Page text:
If, as Godard intones early on, pledging allegiance to the ideas of Swiss cultural theorist Denis de Rougemont, man’s condition is indeed “to think with hands,” then what happens when cinema subverts or displaces that tactile state? When a hand becomes, as in Godard’s famed aphorism, “not a just image, but just an image”? When real violence becomes conflated with the violence of representation? In a choice that will strike some as crass at best, and exploitative at worst, Godard continually rhymes the two, in one instance placing gruesome footage of ISIS throwing bloodied bodies into the water against the scene in Vertigo (1958) in which Scottie rescues Madeleine from the San Francisco Bay. The ultimate point that Godard arrives at here, though, is fairly direct: which is that cinema—even revolutionary, politically minded cinema—has not clarified, but obscured the reality of the Holocaust and other attendant horrors, and instead contributed to a larger confusion, an effective “flattening” of reality. (That the clenched fist of revolution is here traded in for a raised index finger is instructive.) Whether one finds Godard’s rhetoric persuasive or not, the nature of that reality, as founded on the violence and corruption of Western society (the subject of the fourth chapter, “Spirit of Law”), is harder to deny.
It’s in the fifth and final movement, though, that these ideas gain their fullest expression. Named after Michael Snow’s La Région centrale (1971)—a landmark conceptual achievement that upends a craggy Québécois landscape in a series of dizzying mechanistic permutations—this chapter presents an imagistic corpus of “Joyful Arabia” that departs from Western representations such as Pier Paolo Pasolini’s Arabian Nights (1974). Excerpts of films hailing from the region itself appear alongside DV footage of coastal vistas and news clips of the Arab Spring. Accompanying the images are uncontextualized verbal passages, some of which—primarily those that speak of “Ben Kadem” and “Samantar”—are drawn from Egyptian writer Albert Cossery's Une Ambition dans le Désert, a 1984 novel about a fictitious state on the Persian Gulf previously untouched by conflict due to its territorial lack of oil. Furthering his previous argument regarding cinema’s capacity to obfuscate, Godard thus establishes a kind of alternative history that, especially for viewers unfamiliar with his chosen source texts and images and unmoored by the chapter’s departure from the Western canon, might seem like an actual one—which is as scathing an indictment of tourist-trap ignorance as one could imagine.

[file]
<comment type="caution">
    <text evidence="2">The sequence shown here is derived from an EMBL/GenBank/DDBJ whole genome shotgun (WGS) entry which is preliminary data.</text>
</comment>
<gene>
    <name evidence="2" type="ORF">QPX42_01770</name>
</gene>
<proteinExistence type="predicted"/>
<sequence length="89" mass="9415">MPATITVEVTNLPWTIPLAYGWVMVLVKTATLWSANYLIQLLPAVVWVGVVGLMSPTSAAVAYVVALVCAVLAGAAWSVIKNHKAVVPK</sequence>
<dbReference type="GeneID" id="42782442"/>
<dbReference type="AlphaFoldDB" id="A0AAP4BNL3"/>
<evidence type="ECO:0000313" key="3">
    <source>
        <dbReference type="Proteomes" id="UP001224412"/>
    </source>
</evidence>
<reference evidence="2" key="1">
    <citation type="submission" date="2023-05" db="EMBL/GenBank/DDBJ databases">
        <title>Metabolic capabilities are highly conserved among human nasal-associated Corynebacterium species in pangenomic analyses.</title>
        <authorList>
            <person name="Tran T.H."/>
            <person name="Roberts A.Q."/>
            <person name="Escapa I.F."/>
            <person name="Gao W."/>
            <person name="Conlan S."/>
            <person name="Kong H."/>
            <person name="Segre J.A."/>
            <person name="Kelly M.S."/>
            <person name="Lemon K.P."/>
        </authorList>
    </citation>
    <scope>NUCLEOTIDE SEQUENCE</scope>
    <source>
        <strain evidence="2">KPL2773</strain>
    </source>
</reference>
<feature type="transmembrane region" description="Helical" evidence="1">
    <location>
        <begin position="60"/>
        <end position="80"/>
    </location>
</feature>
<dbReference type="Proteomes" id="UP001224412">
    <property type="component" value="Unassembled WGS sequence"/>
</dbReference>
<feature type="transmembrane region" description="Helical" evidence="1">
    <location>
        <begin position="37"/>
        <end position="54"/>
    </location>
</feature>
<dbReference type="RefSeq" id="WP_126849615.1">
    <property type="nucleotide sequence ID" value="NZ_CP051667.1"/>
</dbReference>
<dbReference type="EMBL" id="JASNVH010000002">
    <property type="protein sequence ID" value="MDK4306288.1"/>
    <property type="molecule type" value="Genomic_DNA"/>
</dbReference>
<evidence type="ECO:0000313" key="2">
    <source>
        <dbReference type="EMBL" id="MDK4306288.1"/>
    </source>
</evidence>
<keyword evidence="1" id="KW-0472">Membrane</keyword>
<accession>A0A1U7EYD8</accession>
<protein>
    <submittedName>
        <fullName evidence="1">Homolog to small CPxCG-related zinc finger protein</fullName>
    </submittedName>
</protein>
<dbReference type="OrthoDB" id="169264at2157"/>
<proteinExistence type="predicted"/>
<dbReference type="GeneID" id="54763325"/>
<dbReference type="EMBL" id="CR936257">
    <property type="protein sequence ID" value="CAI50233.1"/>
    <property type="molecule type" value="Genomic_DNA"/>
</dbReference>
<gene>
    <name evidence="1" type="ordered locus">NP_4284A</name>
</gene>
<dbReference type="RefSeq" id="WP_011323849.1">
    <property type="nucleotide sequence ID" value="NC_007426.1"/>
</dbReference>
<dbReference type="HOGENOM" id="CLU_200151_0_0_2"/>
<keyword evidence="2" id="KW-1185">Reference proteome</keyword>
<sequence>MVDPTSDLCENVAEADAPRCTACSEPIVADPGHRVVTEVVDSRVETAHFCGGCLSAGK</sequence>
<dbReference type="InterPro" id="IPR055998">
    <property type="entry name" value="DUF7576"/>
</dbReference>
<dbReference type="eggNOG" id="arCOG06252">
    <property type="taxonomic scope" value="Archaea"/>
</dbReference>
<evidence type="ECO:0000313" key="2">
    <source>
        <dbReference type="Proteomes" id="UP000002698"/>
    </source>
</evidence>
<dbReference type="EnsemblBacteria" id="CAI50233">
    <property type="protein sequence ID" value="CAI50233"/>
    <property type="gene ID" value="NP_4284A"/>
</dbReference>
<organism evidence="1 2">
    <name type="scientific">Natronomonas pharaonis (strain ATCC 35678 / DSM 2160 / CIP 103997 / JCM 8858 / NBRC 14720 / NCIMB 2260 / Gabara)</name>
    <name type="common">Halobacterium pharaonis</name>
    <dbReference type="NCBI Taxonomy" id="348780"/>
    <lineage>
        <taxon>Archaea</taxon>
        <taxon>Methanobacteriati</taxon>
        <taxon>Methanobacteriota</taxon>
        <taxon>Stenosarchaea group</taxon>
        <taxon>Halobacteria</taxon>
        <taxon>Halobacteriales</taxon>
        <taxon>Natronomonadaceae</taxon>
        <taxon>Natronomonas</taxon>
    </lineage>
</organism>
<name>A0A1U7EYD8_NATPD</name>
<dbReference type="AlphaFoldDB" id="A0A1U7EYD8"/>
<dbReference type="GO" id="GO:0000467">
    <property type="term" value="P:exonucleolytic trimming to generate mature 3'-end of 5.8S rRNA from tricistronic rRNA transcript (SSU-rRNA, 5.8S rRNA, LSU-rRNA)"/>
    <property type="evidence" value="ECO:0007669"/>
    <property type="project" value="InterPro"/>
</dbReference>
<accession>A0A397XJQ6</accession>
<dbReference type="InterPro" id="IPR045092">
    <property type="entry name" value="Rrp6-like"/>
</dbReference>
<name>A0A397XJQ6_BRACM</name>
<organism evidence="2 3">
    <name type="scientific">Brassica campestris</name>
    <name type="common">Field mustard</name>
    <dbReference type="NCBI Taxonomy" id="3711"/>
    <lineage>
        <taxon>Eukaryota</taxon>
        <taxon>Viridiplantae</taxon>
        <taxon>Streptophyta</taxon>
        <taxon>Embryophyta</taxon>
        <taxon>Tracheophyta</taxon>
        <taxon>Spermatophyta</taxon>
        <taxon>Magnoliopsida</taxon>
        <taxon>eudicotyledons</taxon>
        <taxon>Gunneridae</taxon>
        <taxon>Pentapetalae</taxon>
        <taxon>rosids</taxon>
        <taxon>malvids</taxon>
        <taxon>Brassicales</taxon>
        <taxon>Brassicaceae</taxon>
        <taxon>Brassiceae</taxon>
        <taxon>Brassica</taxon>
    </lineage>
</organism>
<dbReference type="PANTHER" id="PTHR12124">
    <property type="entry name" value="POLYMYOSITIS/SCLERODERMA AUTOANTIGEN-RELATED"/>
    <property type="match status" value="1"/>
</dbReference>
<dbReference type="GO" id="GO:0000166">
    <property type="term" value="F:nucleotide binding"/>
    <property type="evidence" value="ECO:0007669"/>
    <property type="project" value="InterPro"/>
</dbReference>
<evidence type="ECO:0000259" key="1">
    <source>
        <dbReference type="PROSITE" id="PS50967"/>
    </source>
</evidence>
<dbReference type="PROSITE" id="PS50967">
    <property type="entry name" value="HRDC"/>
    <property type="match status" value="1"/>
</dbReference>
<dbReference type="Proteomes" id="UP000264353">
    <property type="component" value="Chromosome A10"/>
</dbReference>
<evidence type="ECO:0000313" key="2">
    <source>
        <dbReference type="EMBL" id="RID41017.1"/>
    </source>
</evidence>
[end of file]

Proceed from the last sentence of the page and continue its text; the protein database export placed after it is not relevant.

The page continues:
“Can the Arabs speak?” a voice asks part-way through, an obtuse statement that here nonetheless resonates with the knowledge of how “the central region” has often been viewed. As the title card “Archaeology and Pirates” reminds us, the (Western) history of the Middle East is one of plunder and ill-gotten gain, not just of wealth (in the form of oil) but also an entire tradition of images and iconography. Expounding on the latter, Godard mulls over the contrast between the violence of the act of representation and the eerie “calmness” of the representation itself. So even as Godard constructs what is nothing if not a representation of the Middle East, he draws attention to the tenuousness of his position—which is, if not an outright rebuke, then at least self-critical acknowledgment of Orientalist impulses that go back as far as La Chinoise (1967). Not for nothing do the words “under Western eyes” recur twice, emphasizing the distance between the merely seen and truly felt.